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BOLIVAR, SIMON - Letter appointing the father of Antonio José de Sucre to a military position
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BOLIVAR, SIMON - Letter appointing the father of Antonio José de Sucre to a military position

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BOLIVAR, SIMON. (1783-1830). South American soldier, statesman and revolutionary leader. LS. (“Bolivar”). 1p. Tall 4to. Angostura, December 17, 1817. To the governor and commander general of the province of Guayana. In Spanish with translation.


“Colonel Vicente Sucre is to be considered not only as the Governor of the fortresses of Old Guayana, but as Military Commandant of the Department of the Lower Orinoco and entrusted with the command of the line formed by the chain of villages from Caruachi to Piacoa as being the Commandant nearest thereto. Make him acquainted with this and communicate it to whomsoever it may concern. It will be very useful to carry out the commission which the Commandant of Caicara thinks of conferring on Citizen Narciso Mendoza if the Commissioner is capable of executing it. Your Lordship should give Commandant Riobueno his orders in accordance with the knowledge and information you possess the behavior and aptitude of Mendoza. May God keep Your Honor many years…”


Born into a wealthy family of Spanish aristocrats in Venezuela, Bolivar was orphaned at a young age and raised by family slaves and private tutors, who instilled in him a strong sense of justice and liberty. After attending the Milicias de Veraguas militaryacademy, hewent to Europe to further his education, where he witnessed Napoleon’s coronation in Paris. He returned to Venezuela in 1807, committed to fight for independence from Spain.


He was a part of the delegation to Great Britain after the 1810 coup which formed the Supreme Junta of Caracas, and distinguished himself during the ensuing Venezuelan War of Independence. After the fall of the First Republic of Venezuela in July 1812, Bolivar led the campaign to free the country from Spanish control, enlisting the recently formed United Provinces of New Granada in his so-called Admirable Campaign of 1813, during which time he earned the moniker El Libertador andsuccessfully captured Caracas from the royalists to reestablish the Venezuelan Republic.


However, by 1815, Bolivar found himself at odds with the government of Cartagena and sought refuge in Haiti, which provided him with the means to return to Venezuela and, in January 1817, he began the siege of the city of Angostura (renamed Ciudad Bolivar in 1846), located on the shores of the Orinoco River in the Province of Guayana. “This region was the most strategic base for his operations, for whoever held the province and plains would eventually control all of Venezuela.” (Bolivar, Worcester). Although Bolivar and his comrades captured Angostura, he soon realized that the campaign was hampered by a lack of clear leadership and a formal government. After executing a powerful political rival and pressuring others to bow to his authority, Bolivar set about formalizing his government, declaring Angostura the provisional capital, and establishing a high court, governing council and council of state. Although Venezuela remained a captaincy of Spain, Bolivar ruled the Third Republic of Venezuela as a dictator until February 15, 1819, when the Second National Congress, held in Angostura, elected him president, leading to the unification ofVenezuela and New Granada into the Republic of Gran Colombia.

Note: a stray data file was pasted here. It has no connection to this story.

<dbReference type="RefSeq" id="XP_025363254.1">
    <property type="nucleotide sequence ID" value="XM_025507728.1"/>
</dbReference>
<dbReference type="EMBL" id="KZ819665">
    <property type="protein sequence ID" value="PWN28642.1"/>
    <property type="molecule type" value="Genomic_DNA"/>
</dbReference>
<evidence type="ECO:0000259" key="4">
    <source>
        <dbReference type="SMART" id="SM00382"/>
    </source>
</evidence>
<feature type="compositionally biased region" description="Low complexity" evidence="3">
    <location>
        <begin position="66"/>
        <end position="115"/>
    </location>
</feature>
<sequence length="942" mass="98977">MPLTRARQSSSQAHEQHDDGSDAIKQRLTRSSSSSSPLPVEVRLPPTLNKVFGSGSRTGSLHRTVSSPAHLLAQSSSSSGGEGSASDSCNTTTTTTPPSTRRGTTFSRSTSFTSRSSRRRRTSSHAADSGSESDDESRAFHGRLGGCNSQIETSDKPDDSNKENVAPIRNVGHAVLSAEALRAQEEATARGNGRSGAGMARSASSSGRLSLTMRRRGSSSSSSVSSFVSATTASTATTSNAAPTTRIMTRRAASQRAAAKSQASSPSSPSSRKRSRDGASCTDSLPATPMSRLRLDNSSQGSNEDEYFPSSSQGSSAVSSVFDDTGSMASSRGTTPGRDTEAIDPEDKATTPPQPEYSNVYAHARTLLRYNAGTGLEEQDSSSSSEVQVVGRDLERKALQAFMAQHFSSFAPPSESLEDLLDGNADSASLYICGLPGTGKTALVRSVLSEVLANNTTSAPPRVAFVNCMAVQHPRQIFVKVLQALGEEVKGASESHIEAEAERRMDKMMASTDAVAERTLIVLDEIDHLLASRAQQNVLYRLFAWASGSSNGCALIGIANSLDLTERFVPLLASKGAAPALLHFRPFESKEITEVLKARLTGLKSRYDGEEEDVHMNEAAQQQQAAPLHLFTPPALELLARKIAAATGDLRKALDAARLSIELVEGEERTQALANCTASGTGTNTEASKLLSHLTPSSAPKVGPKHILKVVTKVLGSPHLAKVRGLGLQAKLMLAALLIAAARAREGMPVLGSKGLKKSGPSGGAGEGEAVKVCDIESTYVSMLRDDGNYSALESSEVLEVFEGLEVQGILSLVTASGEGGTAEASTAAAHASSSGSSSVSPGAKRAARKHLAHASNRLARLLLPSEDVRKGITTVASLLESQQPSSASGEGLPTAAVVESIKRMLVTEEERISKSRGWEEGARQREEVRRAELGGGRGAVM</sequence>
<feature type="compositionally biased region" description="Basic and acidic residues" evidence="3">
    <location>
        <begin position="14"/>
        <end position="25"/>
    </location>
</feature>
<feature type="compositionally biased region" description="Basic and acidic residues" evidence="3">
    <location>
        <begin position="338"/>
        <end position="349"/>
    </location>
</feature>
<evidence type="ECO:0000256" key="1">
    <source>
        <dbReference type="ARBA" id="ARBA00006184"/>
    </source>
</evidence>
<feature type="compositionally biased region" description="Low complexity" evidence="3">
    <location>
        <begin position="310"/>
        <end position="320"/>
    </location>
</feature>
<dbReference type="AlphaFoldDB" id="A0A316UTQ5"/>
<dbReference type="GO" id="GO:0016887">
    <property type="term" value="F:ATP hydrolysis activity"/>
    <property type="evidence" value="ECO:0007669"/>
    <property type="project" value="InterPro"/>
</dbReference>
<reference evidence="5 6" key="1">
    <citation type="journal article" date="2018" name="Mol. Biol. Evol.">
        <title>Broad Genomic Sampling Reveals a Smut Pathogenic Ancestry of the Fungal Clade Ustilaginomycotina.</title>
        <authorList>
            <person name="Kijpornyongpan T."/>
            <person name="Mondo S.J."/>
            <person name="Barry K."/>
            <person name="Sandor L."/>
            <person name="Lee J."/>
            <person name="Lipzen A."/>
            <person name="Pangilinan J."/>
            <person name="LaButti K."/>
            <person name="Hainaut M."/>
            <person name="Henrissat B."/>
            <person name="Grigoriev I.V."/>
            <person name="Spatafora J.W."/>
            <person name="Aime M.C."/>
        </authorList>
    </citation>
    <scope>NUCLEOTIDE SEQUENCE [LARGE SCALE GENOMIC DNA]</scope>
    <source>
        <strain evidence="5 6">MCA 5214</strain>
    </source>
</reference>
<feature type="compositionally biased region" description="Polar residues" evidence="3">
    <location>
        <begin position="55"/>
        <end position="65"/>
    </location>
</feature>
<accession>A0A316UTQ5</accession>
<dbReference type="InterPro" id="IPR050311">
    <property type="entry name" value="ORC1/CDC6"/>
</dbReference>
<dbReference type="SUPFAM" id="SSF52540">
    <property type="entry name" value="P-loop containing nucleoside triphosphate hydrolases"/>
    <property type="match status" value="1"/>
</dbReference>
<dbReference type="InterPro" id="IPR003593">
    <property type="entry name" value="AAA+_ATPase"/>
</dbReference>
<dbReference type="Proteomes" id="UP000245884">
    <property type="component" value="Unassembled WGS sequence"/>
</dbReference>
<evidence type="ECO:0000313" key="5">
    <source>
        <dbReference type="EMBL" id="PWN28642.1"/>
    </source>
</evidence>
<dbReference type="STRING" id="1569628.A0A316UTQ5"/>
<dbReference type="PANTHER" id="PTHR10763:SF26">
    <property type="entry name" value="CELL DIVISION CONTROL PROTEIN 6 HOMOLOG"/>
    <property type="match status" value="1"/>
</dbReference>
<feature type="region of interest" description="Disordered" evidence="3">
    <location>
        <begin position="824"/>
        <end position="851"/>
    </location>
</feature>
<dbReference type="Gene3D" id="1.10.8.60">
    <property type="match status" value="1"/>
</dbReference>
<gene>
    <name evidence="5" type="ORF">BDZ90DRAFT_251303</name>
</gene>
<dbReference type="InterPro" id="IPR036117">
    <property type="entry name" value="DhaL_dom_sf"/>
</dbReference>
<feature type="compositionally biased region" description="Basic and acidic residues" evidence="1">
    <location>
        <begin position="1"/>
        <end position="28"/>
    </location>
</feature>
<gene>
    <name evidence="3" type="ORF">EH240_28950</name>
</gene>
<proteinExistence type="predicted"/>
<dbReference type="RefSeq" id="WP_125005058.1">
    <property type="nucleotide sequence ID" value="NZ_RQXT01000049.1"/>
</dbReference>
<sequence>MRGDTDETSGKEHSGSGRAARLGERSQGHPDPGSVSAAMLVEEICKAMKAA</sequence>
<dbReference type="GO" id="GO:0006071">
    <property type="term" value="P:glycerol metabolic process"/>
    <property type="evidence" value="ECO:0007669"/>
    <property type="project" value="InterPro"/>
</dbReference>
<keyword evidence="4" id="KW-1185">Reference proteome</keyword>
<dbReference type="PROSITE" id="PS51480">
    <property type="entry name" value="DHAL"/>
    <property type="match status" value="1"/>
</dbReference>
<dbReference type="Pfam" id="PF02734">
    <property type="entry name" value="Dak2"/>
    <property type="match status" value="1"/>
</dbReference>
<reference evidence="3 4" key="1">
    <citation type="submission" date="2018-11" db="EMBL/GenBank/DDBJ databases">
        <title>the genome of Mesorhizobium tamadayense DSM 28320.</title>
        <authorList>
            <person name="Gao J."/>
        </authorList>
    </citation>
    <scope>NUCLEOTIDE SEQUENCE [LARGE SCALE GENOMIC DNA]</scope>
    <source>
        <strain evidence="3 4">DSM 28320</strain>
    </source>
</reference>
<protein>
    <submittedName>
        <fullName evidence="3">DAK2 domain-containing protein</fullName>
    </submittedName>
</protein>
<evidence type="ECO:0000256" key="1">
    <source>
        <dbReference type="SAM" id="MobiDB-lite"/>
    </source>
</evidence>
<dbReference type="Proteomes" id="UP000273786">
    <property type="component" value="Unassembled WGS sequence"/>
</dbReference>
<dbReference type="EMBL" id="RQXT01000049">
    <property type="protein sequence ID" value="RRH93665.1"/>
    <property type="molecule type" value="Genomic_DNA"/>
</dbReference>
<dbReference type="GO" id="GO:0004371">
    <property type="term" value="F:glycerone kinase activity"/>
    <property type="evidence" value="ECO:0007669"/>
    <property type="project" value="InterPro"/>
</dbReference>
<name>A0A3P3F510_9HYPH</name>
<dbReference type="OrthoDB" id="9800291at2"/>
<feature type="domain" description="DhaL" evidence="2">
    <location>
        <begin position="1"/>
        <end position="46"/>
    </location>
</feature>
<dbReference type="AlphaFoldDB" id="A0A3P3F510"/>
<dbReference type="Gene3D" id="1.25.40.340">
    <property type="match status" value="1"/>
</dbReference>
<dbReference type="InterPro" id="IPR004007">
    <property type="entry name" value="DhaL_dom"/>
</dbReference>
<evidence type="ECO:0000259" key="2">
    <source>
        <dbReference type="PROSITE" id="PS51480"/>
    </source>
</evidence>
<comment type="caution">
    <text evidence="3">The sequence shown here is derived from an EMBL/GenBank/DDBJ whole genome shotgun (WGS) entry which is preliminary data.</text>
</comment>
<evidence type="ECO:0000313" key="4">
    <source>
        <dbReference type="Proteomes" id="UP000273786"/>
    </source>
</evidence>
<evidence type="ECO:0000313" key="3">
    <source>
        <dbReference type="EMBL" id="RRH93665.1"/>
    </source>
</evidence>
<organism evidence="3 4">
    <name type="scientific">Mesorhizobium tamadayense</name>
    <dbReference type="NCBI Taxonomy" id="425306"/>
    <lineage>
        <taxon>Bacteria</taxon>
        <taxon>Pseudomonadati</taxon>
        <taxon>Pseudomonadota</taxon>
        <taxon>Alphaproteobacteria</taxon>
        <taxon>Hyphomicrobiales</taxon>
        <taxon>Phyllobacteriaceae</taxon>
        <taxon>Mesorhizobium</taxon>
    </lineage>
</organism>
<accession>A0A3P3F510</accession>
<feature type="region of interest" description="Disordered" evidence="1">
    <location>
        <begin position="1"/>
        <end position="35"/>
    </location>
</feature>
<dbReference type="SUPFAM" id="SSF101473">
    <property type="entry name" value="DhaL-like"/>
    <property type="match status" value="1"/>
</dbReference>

Our letter asserts the authority of Vicente Sucre(1761-1824) as governor of the “Fortalezas de la antigua Guayana” and commander of the department of Orinoco between the villages of Caruachi to Piacoa located to the east of Angostura. Like Bolivar, the Sucre family was descended from European aristocracy and eager to fight for the independence of Venezuela and other South American Spanish colonies. Sucre was the father of Antonio José de Sucre, Gran Mariscal de Ayacucho, one of Bolivar’s closest friends and allies who became the second president of Bolivia.


Narciso Mendoza may be the Mexican child soldier (1800-1888) famous for heroically fighting the Spanish during the Mexican War of Independence at the age of 12. He enjoyed a career in the Mexican Army before his exile to Central America, during which he was presumably recruited to the Venezuelan cause through the Commander of Caicara.


Published in several works, including Memorias del General O’Leary: Documentos by Daniel Florencio O’Leary. Written on a folded sheet of partially-printed letterhead that lists Bolivar’s title as “Supreme Chief of the Republic, Captain-General of the Armies of Venezuela and New Granada, etc. etc. etc.” With small file holes in the left margin as well as several tiny worm holes and one spot of minor paper loss along the right edge that affects a single word. Normal wear and in very good condition.


Item #19285


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